“Could you describe the progress you have observed since that time and some of the many things that you have done to be involved to help shape that?”
Major world events have shaped the PPI and EDI landscape such as the AIDS crisis and the BLM movement. During the 1980s, the AIDS crisis spread fear across the world and helped start the discussion regarding patient involvement in research. Whereas many believed AIDS patients should automatically be involved in research to help learn about the disease, patient groups were created which pushed back against this agenda, coining the phrase ‘Nothing about us, without us’. This developed the PPI landscape by initiating the discussion of how to involve people in research to benefit both professionals and participants.
The unlawful killing of George Floyd in 2020 also promoted the topic of EDI within healthcare since it broke taboos and became a key feature of discussions regarding healthcare. The drive for more diversity and inclusivity in clinical research since this abhorrent event is clear to see. For example the work done by the NIHR to recognise the need to do more regarding BLM (NIHR stands by Black Lives Matter | NIHR) and the appointment of a National EDI lead (NIHR appoints new Head of Equality, Diversity and Inclusion | NIHR). These events are changing the EDI landscape for the better however, it cannot be completely changed overnight.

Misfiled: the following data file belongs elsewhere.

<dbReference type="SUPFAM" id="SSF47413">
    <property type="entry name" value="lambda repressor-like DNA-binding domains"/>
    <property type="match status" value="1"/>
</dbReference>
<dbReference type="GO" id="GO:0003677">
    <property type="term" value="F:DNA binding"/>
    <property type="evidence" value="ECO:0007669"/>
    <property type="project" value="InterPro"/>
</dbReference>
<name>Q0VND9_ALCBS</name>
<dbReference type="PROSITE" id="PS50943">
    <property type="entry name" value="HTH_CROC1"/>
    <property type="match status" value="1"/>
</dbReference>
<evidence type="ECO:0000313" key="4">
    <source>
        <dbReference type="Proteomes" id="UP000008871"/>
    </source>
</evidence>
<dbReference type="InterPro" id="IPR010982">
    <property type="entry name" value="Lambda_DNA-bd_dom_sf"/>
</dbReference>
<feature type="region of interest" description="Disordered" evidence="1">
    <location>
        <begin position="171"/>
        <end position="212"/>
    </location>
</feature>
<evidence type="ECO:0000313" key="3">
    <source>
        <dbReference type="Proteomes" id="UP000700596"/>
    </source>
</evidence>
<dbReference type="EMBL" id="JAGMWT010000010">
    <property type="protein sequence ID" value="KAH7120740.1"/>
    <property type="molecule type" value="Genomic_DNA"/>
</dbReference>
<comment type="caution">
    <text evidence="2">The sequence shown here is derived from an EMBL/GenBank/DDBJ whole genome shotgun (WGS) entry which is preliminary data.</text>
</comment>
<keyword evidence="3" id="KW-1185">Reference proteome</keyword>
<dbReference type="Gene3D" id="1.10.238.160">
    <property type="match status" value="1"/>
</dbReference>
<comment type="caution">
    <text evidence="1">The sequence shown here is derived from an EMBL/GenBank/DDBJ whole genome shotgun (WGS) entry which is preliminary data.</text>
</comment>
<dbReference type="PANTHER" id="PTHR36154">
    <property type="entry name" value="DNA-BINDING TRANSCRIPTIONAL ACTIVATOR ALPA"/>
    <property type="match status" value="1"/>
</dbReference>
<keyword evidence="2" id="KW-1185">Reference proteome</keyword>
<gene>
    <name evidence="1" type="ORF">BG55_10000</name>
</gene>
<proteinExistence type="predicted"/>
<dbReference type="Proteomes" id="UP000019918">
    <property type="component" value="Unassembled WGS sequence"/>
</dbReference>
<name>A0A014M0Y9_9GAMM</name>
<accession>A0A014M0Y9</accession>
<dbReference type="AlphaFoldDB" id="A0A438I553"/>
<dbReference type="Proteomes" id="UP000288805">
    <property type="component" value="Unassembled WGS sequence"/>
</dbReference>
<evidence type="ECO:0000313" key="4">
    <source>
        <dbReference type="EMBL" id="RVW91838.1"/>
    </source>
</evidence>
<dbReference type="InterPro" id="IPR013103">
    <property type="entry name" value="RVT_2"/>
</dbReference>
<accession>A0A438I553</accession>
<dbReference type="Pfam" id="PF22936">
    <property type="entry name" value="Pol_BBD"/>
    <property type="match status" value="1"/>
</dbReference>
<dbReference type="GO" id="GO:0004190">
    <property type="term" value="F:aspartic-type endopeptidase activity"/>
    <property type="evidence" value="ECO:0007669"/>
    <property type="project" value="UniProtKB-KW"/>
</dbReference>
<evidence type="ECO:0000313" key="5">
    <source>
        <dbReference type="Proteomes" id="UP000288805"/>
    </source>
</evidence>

“As a reflection of the work that you have done in improving quality, diversity and inclusivity you were awarded and MBE, so I would love to hear about how that came about and maybe the ceremony?”
Ade was awarded an MBE in the Queen’s 2021 New Years Honours List for his services to promoting inclusive patient and public involvement in health research. The award was given to him by Princess Anne in the absence of the late Queen Elizabeth II.
“During the covid pandemic… we learnt a lot about how information on clinical research doesn’t necessarily spread as quickly or efficiently as it should and wondered if you had any thoughts?”